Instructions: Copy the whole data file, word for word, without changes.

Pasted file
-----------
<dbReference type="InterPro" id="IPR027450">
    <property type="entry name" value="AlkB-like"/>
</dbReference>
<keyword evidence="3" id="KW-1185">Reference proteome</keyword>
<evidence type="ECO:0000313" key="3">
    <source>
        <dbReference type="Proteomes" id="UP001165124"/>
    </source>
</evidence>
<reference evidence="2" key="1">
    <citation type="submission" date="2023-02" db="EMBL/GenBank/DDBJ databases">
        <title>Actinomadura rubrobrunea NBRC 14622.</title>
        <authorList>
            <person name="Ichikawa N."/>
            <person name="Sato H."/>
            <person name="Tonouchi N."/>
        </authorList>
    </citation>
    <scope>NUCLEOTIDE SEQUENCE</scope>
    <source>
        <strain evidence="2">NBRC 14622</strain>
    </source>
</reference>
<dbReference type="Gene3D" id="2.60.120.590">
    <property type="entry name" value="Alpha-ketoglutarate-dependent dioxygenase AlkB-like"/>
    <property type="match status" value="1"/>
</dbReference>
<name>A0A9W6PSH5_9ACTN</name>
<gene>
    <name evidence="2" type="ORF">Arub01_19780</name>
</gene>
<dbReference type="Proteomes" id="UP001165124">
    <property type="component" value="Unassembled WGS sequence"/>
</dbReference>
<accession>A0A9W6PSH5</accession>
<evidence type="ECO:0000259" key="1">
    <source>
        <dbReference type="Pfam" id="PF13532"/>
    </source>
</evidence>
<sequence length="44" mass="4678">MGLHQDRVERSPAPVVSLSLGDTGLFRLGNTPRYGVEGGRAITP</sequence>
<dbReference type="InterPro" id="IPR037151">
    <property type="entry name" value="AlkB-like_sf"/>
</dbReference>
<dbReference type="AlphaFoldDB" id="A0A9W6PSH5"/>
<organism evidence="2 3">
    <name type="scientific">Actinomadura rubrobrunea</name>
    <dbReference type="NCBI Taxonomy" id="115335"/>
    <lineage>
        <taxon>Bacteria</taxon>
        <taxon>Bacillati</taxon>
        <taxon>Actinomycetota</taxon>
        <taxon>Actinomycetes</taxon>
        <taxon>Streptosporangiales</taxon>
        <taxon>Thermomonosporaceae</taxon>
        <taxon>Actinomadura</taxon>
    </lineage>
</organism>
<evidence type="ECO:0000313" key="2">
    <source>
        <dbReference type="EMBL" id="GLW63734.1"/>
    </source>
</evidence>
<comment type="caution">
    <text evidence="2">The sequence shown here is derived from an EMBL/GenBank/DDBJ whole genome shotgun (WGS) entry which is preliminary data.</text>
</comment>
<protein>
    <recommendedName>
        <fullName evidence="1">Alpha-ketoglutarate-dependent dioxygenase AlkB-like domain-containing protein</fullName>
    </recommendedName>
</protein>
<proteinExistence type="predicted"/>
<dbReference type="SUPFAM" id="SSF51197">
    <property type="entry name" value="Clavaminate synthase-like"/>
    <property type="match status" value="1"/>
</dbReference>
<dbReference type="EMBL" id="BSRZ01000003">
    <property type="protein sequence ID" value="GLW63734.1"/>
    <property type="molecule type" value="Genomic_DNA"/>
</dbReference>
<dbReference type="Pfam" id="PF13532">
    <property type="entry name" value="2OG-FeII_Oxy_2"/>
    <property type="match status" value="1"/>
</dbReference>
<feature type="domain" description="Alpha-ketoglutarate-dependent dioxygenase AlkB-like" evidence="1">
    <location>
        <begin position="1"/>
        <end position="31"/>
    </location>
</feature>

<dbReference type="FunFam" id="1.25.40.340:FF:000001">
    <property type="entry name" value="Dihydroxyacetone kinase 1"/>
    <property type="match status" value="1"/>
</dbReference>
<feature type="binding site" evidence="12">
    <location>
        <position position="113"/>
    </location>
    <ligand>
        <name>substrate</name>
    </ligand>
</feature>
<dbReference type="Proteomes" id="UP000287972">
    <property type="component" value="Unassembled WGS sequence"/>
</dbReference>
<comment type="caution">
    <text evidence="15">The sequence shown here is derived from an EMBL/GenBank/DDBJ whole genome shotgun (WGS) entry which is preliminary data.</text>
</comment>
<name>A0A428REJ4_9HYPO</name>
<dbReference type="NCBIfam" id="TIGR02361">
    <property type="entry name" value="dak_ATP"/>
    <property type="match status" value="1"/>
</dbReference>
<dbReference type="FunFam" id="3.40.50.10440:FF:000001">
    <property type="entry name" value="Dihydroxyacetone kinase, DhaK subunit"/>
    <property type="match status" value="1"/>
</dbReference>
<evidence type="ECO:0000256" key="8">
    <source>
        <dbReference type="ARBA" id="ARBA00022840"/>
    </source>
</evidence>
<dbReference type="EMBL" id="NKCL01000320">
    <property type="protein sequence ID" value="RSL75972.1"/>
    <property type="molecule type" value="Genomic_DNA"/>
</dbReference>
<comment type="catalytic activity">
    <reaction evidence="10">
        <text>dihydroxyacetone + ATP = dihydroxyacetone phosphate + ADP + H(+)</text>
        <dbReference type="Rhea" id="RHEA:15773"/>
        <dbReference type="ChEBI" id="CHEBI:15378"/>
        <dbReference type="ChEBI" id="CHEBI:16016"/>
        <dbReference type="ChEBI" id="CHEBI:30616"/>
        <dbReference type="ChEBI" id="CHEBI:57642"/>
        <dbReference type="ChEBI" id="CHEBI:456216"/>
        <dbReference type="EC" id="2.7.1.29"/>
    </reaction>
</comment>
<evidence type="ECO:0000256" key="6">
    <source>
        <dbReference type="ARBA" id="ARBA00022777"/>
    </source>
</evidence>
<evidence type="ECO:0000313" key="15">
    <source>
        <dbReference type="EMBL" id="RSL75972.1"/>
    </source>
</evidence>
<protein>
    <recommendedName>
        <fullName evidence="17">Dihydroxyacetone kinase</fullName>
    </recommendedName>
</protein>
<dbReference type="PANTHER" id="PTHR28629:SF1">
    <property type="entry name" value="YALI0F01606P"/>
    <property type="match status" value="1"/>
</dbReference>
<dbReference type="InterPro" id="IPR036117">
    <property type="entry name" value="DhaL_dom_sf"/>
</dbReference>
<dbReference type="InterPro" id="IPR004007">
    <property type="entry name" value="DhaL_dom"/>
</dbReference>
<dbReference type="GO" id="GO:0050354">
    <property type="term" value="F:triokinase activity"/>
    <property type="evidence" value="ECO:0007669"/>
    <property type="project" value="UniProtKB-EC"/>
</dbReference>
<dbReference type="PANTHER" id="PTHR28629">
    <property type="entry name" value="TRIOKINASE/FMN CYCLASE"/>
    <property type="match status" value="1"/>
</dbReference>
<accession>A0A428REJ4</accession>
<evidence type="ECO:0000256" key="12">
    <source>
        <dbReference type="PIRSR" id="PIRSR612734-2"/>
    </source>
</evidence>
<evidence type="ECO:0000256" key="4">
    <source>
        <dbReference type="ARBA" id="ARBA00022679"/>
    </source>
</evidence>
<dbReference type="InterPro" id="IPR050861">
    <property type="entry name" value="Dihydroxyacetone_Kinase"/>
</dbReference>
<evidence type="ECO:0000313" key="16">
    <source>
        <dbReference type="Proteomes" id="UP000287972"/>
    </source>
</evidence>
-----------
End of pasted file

<dbReference type="InterPro" id="IPR027450">
    <property type="entry name" value="AlkB-like"/>
</dbReference>
<keyword evidence="3" id="KW-1185">Reference proteome</keyword>
<evidence type="ECO:0000313" key="3">
    <source>
        <dbReference type="Proteomes" id="UP001165124"/>
    </source>
</evidence>
<reference evidence="2" key="1">
    <citation type="submission" date="2023-02" db="EMBL/GenBank/DDBJ databases">
        <title>Actinomadura rubrobrunea NBRC 14622.</title>
        <authorList>
            <person name="Ichikawa N."/>
            <person name="Sato H."/>
            <person name="Tonouchi N."/>
        </authorList>
    </citation>
    <scope>NUCLEOTIDE SEQUENCE</scope>
    <source>
        <strain evidence="2">NBRC 14622</strain>
    </source>
</reference>
<dbReference type="Gene3D" id="2.60.120.590">
    <property type="entry name" value="Alpha-ketoglutarate-dependent dioxygenase AlkB-like"/>
    <property type="match status" value="1"/>
</dbReference>
<name>A0A9W6PSH5_9ACTN</name>
<gene>
    <name evidence="2" type="ORF">Arub01_19780</name>
</gene>
<dbReference type="Proteomes" id="UP001165124">
    <property type="component" value="Unassembled WGS sequence"/>
</dbReference>
<accession>A0A9W6PSH5</accession>
<evidence type="ECO:0000259" key="1">
    <source>
        <dbReference type="Pfam" id="PF13532"/>
    </source>
</evidence>
<sequence length="44" mass="4678">MGLHQDRVERSPAPVVSLSLGDTGLFRLGNTPRYGVEGGRAITP</sequence>
<dbReference type="InterPro" id="IPR037151">
    <property type="entry name" value="AlkB-like_sf"/>
</dbReference>
<dbReference type="AlphaFoldDB" id="A0A9W6PSH5"/>
<organism evidence="2 3">
    <name type="scientific">Actinomadura rubrobrunea</name>
    <dbReference type="NCBI Taxonomy" id="115335"/>
    <lineage>
        <taxon>Bacteria</taxon>
        <taxon>Bacillati</taxon>
        <taxon>Actinomycetota</taxon>
        <taxon>Actinomycetes</taxon>
        <taxon>Streptosporangiales</taxon>
        <taxon>Thermomonosporaceae</taxon>
        <taxon>Actinomadura</taxon>
    </lineage>
</organism>
<evidence type="ECO:0000313" key="2">
    <source>
        <dbReference type="EMBL" id="GLW63734.1"/>
    </source>
</evidence>
<comment type="caution">
    <text evidence="2">The sequence shown here is derived from an EMBL/GenBank/DDBJ whole genome shotgun (WGS) entry which is preliminary data.</text>
</comment>
<protein>
    <recommendedName>
        <fullName evidence="1">Alpha-ketoglutarate-dependent dioxygenase AlkB-like domain-containing protein</fullName>
    </recommendedName>
</protein>
<proteinExistence type="predicted"/>
<dbReference type="SUPFAM" id="SSF51197">
    <property type="entry name" value="Clavaminate synthase-like"/>
    <property type="match status" value="1"/>
</dbReference>
<dbReference type="EMBL" id="BSRZ01000003">
    <property type="protein sequence ID" value="GLW63734.1"/>
    <property type="molecule type" value="Genomic_DNA"/>
</dbReference>
<dbReference type="Pfam" id="PF13532">
    <property type="entry name" value="2OG-FeII_Oxy_2"/>
    <property type="match status" value="1"/>
</dbReference>
<feature type="domain" description="Alpha-ketoglutarate-dependent dioxygenase AlkB-like" evidence="1">
    <location>
        <begin position="1"/>
        <end position="31"/>
    </location>
</feature>

<dbReference type="FunFam" id="1.25.40.340:FF:000001">
    <property type="entry name" value="Dihydroxyacetone kinase 1"/>
    <property type="match status" value="1"/>
</dbReference>
<feature type="binding site" evidence="12">
    <location>
        <position position="113"/>
    </location>
    <ligand>
        <name>substrate</name>
    </ligand>
</feature>
<dbReference type="Proteomes" id="UP000287972">
    <property type="component" value="Unassembled WGS sequence"/>
</dbReference>
<comment type="caution">
    <text evidence="15">The sequence shown here is derived from an EMBL/GenBank/DDBJ whole genome shotgun (WGS) entry which is preliminary data.</text>
</comment>
<name>A0A428REJ4_9HYPO</name>
<dbReference type="NCBIfam" id="TIGR02361">
    <property type="entry name" value="dak_ATP"/>
    <property type="match status" value="1"/>
</dbReference>
<dbReference type="FunFam" id="3.40.50.10440:FF:000001">
    <property type="entry name" value="Dihydroxyacetone kinase, DhaK subunit"/>
    <property type="match status" value="1"/>
</dbReference>
<evidence type="ECO:0000256" key="8">
    <source>
        <dbReference type="ARBA" id="ARBA00022840"/>
    </source>
</evidence>
<dbReference type="EMBL" id="NKCL01000320">
    <property type="protein sequence ID" value="RSL75972.1"/>
    <property type="molecule type" value="Genomic_DNA"/>
</dbReference>
<comment type="catalytic activity">
    <reaction evidence="10">
        <text>dihydroxyacetone + ATP = dihydroxyacetone phosphate + ADP + H(+)</text>
        <dbReference type="Rhea" id="RHEA:15773"/>
        <dbReference type="ChEBI" id="CHEBI:15378"/>
        <dbReference type="ChEBI" id="CHEBI:16016"/>
        <dbReference type="ChEBI" id="CHEBI:30616"/>
        <dbReference type="ChEBI" id="CHEBI:57642"/>
        <dbReference type="ChEBI" id="CHEBI:456216"/>
        <dbReference type="EC" id="2.7.1.29"/>
    </reaction>
</comment>
<evidence type="ECO:0000256" key="6">
    <source>
        <dbReference type="ARBA" id="ARBA00022777"/>
    </source>
</evidence>
<evidence type="ECO:0000313" key="15">
    <source>
        <dbReference type="EMBL" id="RSL75972.1"/>
    </source>
</evidence>
<protein>
    <recommendedName>
        <fullName evidence="17">Dihydroxyacetone kinase</fullName>
    </recommendedName>
</protein>
<dbReference type="PANTHER" id="PTHR28629:SF1">
    <property type="entry name" value="YALI0F01606P"/>
    <property type="match status" value="1"/>
</dbReference>
<dbReference type="InterPro" id="IPR036117">
    <property type="entry name" value="DhaL_dom_sf"/>
</dbReference>
<dbReference type="InterPro" id="IPR004007">
    <property type="entry name" value="DhaL_dom"/>
</dbReference>
<dbReference type="GO" id="GO:0050354">
    <property type="term" value="F:triokinase activity"/>
    <property type="evidence" value="ECO:0007669"/>
    <property type="project" value="UniProtKB-EC"/>
</dbReference>
<dbReference type="PANTHER" id="PTHR28629">
    <property type="entry name" value="TRIOKINASE/FMN CYCLASE"/>
    <property type="match status" value="1"/>
</dbReference>
<accession>A0A428REJ4</accession>
<evidence type="ECO:0000256" key="12">
    <source>
        <dbReference type="PIRSR" id="PIRSR612734-2"/>
    </source>
</evidence>
<evidence type="ECO:0000256" key="4">
    <source>
        <dbReference type="ARBA" id="ARBA00022679"/>
    </source>
</evidence>
<dbReference type="InterPro" id="IPR050861">
    <property type="entry name" value="Dihydroxyacetone_Kinase"/>
</dbReference>
<evidence type="ECO:0000313" key="16">
    <source>
        <dbReference type="Proteomes" id="UP000287972"/>
    </source>
</evidence>